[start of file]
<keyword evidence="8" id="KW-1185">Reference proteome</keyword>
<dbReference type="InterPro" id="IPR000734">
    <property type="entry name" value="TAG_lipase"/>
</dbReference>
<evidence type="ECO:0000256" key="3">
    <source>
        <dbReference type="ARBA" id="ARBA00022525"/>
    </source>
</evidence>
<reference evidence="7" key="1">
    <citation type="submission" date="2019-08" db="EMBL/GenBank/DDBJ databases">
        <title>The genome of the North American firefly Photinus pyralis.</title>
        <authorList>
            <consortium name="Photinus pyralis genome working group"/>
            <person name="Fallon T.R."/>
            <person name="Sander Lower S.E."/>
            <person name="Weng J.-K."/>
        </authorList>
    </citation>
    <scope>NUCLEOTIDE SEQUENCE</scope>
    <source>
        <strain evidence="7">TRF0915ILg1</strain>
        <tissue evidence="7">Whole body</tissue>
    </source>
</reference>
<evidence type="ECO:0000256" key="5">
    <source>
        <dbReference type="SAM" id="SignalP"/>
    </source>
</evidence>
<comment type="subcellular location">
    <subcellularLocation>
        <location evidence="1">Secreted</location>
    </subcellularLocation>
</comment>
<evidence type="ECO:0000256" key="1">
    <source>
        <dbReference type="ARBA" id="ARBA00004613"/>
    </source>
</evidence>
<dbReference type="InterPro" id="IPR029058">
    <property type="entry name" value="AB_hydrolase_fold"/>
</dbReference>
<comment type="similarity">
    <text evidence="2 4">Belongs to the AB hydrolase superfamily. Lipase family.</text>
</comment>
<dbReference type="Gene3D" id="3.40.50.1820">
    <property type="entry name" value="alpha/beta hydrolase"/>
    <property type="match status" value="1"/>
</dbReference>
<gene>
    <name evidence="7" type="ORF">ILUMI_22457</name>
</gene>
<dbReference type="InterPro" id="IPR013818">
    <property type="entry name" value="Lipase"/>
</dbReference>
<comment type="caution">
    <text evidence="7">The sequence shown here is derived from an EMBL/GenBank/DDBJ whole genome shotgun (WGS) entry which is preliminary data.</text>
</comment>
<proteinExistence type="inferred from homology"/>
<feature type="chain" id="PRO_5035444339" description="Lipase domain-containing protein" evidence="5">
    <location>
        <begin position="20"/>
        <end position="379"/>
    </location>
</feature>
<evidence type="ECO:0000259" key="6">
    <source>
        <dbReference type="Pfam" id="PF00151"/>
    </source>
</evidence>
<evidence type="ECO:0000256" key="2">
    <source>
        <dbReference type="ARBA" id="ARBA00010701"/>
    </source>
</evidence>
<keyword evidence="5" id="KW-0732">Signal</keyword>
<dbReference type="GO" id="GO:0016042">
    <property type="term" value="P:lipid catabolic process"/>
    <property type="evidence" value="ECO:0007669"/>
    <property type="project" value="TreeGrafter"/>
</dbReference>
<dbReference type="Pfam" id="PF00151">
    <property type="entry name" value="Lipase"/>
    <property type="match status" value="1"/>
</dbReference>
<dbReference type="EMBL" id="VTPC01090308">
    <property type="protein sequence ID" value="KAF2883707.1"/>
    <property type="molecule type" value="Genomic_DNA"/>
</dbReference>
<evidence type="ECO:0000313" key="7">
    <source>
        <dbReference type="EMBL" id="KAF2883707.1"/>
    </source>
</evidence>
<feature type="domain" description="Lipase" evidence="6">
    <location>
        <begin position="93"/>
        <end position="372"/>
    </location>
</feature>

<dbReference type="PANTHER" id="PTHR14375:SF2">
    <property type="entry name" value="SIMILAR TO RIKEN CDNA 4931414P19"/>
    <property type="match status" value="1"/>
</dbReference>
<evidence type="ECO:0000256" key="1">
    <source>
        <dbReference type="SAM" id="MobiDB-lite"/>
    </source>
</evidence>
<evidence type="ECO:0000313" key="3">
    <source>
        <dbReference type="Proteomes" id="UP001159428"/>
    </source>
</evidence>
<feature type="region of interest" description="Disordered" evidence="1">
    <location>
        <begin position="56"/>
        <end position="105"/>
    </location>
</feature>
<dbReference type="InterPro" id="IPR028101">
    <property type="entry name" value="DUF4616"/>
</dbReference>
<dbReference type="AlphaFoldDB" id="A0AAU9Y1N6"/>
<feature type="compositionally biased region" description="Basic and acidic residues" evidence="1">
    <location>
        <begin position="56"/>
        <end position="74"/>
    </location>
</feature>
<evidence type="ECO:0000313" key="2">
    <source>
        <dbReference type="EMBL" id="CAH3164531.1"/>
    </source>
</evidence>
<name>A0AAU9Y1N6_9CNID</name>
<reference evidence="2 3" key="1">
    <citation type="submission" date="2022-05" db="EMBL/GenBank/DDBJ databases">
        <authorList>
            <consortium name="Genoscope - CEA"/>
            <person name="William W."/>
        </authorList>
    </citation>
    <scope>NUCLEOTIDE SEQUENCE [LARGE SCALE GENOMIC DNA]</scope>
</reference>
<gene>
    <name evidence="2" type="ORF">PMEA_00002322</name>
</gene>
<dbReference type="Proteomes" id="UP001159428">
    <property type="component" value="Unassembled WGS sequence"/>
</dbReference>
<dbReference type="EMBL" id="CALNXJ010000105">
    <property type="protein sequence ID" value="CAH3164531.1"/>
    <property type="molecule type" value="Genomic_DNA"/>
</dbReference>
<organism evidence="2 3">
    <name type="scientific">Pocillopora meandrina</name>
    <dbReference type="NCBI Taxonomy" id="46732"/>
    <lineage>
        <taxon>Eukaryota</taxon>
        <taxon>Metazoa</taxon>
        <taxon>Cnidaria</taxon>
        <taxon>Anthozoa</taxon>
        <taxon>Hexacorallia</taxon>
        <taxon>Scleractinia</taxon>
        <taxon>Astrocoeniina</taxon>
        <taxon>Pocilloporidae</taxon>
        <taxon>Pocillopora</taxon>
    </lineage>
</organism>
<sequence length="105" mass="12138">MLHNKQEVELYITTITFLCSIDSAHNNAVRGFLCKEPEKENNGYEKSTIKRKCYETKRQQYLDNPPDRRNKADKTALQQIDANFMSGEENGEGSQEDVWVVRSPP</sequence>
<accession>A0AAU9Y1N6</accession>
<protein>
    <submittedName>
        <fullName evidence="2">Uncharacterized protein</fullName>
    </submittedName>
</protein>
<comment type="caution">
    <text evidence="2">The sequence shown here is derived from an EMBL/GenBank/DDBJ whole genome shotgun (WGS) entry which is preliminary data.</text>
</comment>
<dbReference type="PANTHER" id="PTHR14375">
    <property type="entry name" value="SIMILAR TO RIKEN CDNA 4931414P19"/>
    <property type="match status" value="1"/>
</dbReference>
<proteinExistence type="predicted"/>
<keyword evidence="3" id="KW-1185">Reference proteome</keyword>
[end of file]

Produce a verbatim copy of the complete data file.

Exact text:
<keyword evidence="8" id="KW-1185">Reference proteome</keyword>
<dbReference type="InterPro" id="IPR000734">
    <property type="entry name" value="TAG_lipase"/>
</dbReference>
<evidence type="ECO:0000256" key="3">
    <source>
        <dbReference type="ARBA" id="ARBA00022525"/>
    </source>
</evidence>
<reference evidence="7" key="1">
    <citation type="submission" date="2019-08" db="EMBL/GenBank/DDBJ databases">
        <title>The genome of the North American firefly Photinus pyralis.</title>
        <authorList>
            <consortium name="Photinus pyralis genome working group"/>
            <person name="Fallon T.R."/>
            <person name="Sander Lower S.E."/>
            <person name="Weng J.-K."/>
        </authorList>
    </citation>
    <scope>NUCLEOTIDE SEQUENCE</scope>
    <source>
        <strain evidence="7">TRF0915ILg1</strain>
        <tissue evidence="7">Whole body</tissue>
    </source>
</reference>
<evidence type="ECO:0000256" key="5">
    <source>
        <dbReference type="SAM" id="SignalP"/>
    </source>
</evidence>
<comment type="subcellular location">
    <subcellularLocation>
        <location evidence="1">Secreted</location>
    </subcellularLocation>
</comment>
<evidence type="ECO:0000256" key="1">
    <source>
        <dbReference type="ARBA" id="ARBA00004613"/>
    </source>
</evidence>
<dbReference type="InterPro" id="IPR029058">
    <property type="entry name" value="AB_hydrolase_fold"/>
</dbReference>
<comment type="similarity">
    <text evidence="2 4">Belongs to the AB hydrolase superfamily. Lipase family.</text>
</comment>
<dbReference type="Gene3D" id="3.40.50.1820">
    <property type="entry name" value="alpha/beta hydrolase"/>
    <property type="match status" value="1"/>
</dbReference>
<gene>
    <name evidence="7" type="ORF">ILUMI_22457</name>
</gene>
<dbReference type="InterPro" id="IPR013818">
    <property type="entry name" value="Lipase"/>
</dbReference>
<comment type="caution">
    <text evidence="7">The sequence shown here is derived from an EMBL/GenBank/DDBJ whole genome shotgun (WGS) entry which is preliminary data.</text>
</comment>
<proteinExistence type="inferred from homology"/>
<feature type="chain" id="PRO_5035444339" description="Lipase domain-containing protein" evidence="5">
    <location>
        <begin position="20"/>
        <end position="379"/>
    </location>
</feature>
<evidence type="ECO:0000259" key="6">
    <source>
        <dbReference type="Pfam" id="PF00151"/>
    </source>
</evidence>
<evidence type="ECO:0000256" key="2">
    <source>
        <dbReference type="ARBA" id="ARBA00010701"/>
    </source>
</evidence>
<keyword evidence="5" id="KW-0732">Signal</keyword>
<dbReference type="GO" id="GO:0016042">
    <property type="term" value="P:lipid catabolic process"/>
    <property type="evidence" value="ECO:0007669"/>
    <property type="project" value="TreeGrafter"/>
</dbReference>
<dbReference type="Pfam" id="PF00151">
    <property type="entry name" value="Lipase"/>
    <property type="match status" value="1"/>
</dbReference>
<dbReference type="EMBL" id="VTPC01090308">
    <property type="protein sequence ID" value="KAF2883707.1"/>
    <property type="molecule type" value="Genomic_DNA"/>
</dbReference>
<evidence type="ECO:0000313" key="7">
    <source>
        <dbReference type="EMBL" id="KAF2883707.1"/>
    </source>
</evidence>
<feature type="domain" description="Lipase" evidence="6">
    <location>
        <begin position="93"/>
        <end position="372"/>
    </location>
</feature>

<dbReference type="PANTHER" id="PTHR14375:SF2">
    <property type="entry name" value="SIMILAR TO RIKEN CDNA 4931414P19"/>
    <property type="match status" value="1"/>
</dbReference>
<evidence type="ECO:0000256" key="1">
    <source>
        <dbReference type="SAM" id="MobiDB-lite"/>
    </source>
</evidence>
<evidence type="ECO:0000313" key="3">
    <source>
        <dbReference type="Proteomes" id="UP001159428"/>
    </source>
</evidence>
<feature type="region of interest" description="Disordered" evidence="1">
    <location>
        <begin position="56"/>
        <end position="105"/>
    </location>
</feature>
<dbReference type="InterPro" id="IPR028101">
    <property type="entry name" value="DUF4616"/>
</dbReference>
<dbReference type="AlphaFoldDB" id="A0AAU9Y1N6"/>
<feature type="compositionally biased region" description="Basic and acidic residues" evidence="1">
    <location>
        <begin position="56"/>
        <end position="74"/>
    </location>
</feature>
<evidence type="ECO:0000313" key="2">
    <source>
        <dbReference type="EMBL" id="CAH3164531.1"/>
    </source>
</evidence>
<name>A0AAU9Y1N6_9CNID</name>
<reference evidence="2 3" key="1">
    <citation type="submission" date="2022-05" db="EMBL/GenBank/DDBJ databases">
        <authorList>
            <consortium name="Genoscope - CEA"/>
            <person name="William W."/>
        </authorList>
    </citation>
    <scope>NUCLEOTIDE SEQUENCE [LARGE SCALE GENOMIC DNA]</scope>
</reference>
<gene>
    <name evidence="2" type="ORF">PMEA_00002322</name>
</gene>
<dbReference type="Proteomes" id="UP001159428">
    <property type="component" value="Unassembled WGS sequence"/>
</dbReference>
<dbReference type="EMBL" id="CALNXJ010000105">
    <property type="protein sequence ID" value="CAH3164531.1"/>
    <property type="molecule type" value="Genomic_DNA"/>
</dbReference>
<organism evidence="2 3">
    <name type="scientific">Pocillopora meandrina</name>
    <dbReference type="NCBI Taxonomy" id="46732"/>
    <lineage>
        <taxon>Eukaryota</taxon>
        <taxon>Metazoa</taxon>
        <taxon>Cnidaria</taxon>
        <taxon>Anthozoa</taxon>
        <taxon>Hexacorallia</taxon>
        <taxon>Scleractinia</taxon>
        <taxon>Astrocoeniina</taxon>
        <taxon>Pocilloporidae</taxon>
        <taxon>Pocillopora</taxon>
    </lineage>
</organism>
<sequence length="105" mass="12138">MLHNKQEVELYITTITFLCSIDSAHNNAVRGFLCKEPEKENNGYEKSTIKRKCYETKRQQYLDNPPDRRNKADKTALQQIDANFMSGEENGEGSQEDVWVVRSPP</sequence>
<accession>A0AAU9Y1N6</accession>
<protein>
    <submittedName>
        <fullName evidence="2">Uncharacterized protein</fullName>
    </submittedName>
</protein>
<comment type="caution">
    <text evidence="2">The sequence shown here is derived from an EMBL/GenBank/DDBJ whole genome shotgun (WGS) entry which is preliminary data.</text>
</comment>
<dbReference type="PANTHER" id="PTHR14375">
    <property type="entry name" value="SIMILAR TO RIKEN CDNA 4931414P19"/>
    <property type="match status" value="1"/>
</dbReference>
<proteinExistence type="predicted"/>
<keyword evidence="3" id="KW-1185">Reference proteome</keyword>